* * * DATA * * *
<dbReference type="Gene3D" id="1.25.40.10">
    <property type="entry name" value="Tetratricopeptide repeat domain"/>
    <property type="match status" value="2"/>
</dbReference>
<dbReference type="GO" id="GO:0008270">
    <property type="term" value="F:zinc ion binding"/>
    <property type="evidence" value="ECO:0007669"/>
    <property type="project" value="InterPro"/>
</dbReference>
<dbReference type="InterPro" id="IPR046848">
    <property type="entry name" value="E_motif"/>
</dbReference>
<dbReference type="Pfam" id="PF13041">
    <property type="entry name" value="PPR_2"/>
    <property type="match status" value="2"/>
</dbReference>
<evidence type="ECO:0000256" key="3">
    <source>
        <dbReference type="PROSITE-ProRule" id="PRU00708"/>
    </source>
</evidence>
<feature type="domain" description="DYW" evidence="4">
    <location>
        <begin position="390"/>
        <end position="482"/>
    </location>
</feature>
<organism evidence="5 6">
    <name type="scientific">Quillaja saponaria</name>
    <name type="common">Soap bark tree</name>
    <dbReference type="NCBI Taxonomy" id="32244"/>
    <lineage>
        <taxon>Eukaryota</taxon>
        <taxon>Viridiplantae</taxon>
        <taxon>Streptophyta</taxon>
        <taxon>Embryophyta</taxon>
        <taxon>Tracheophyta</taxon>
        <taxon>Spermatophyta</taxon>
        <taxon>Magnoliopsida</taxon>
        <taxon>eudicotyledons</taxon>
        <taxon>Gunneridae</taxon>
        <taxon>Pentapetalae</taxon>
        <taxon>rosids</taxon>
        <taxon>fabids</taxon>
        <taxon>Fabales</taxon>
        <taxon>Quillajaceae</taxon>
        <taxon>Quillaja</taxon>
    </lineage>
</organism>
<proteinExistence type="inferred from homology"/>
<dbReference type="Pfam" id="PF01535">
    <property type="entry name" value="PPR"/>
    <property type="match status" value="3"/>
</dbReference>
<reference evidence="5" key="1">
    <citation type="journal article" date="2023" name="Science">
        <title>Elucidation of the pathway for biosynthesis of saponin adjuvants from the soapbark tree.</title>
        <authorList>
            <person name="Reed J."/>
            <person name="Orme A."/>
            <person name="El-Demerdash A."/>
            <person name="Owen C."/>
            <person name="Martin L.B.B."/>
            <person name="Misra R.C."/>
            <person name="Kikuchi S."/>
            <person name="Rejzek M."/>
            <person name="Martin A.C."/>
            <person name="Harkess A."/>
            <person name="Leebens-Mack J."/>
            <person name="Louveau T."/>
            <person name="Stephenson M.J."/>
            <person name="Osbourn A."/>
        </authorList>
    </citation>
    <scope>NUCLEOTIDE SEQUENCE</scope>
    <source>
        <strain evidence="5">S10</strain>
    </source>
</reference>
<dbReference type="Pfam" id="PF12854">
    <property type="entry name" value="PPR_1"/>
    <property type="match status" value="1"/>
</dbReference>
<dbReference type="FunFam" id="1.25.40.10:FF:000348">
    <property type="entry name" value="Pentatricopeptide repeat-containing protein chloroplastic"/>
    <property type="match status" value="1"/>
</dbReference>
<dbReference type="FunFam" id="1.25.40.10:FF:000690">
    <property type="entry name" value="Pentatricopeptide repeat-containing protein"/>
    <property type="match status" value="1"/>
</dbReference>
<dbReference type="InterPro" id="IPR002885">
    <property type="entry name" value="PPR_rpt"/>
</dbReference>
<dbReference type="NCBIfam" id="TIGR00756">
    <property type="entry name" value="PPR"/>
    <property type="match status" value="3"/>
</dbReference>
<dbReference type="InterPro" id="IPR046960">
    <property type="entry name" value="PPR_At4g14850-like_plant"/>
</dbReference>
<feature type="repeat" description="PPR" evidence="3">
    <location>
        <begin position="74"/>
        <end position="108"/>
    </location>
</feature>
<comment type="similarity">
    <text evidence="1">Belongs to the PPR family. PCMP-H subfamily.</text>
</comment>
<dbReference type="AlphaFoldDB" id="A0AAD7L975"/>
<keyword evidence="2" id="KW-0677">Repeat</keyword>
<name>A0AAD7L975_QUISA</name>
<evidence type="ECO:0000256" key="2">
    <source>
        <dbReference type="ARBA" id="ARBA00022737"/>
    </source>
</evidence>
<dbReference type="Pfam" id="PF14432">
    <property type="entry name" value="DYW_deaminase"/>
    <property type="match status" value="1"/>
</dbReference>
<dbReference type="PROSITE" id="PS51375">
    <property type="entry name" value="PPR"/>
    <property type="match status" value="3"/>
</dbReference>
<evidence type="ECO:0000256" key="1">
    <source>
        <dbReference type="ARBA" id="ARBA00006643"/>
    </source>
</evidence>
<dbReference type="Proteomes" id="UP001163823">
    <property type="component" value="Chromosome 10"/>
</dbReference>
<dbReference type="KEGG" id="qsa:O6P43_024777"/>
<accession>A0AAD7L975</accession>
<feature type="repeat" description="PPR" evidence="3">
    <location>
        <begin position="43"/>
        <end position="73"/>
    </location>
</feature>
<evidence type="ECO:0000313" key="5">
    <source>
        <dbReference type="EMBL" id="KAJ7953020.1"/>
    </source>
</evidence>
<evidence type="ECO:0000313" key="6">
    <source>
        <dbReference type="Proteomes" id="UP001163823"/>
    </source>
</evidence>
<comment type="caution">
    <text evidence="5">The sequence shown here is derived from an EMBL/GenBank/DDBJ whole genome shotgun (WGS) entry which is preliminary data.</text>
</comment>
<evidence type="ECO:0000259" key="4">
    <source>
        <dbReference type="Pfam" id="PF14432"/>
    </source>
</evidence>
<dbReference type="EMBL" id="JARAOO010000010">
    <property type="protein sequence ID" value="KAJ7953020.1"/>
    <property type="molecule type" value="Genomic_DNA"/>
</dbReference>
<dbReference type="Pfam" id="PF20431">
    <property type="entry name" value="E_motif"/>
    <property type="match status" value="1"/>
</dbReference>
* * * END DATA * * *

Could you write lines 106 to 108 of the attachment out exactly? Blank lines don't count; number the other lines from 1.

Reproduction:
    </location>
</feature>
<comment type="similarity">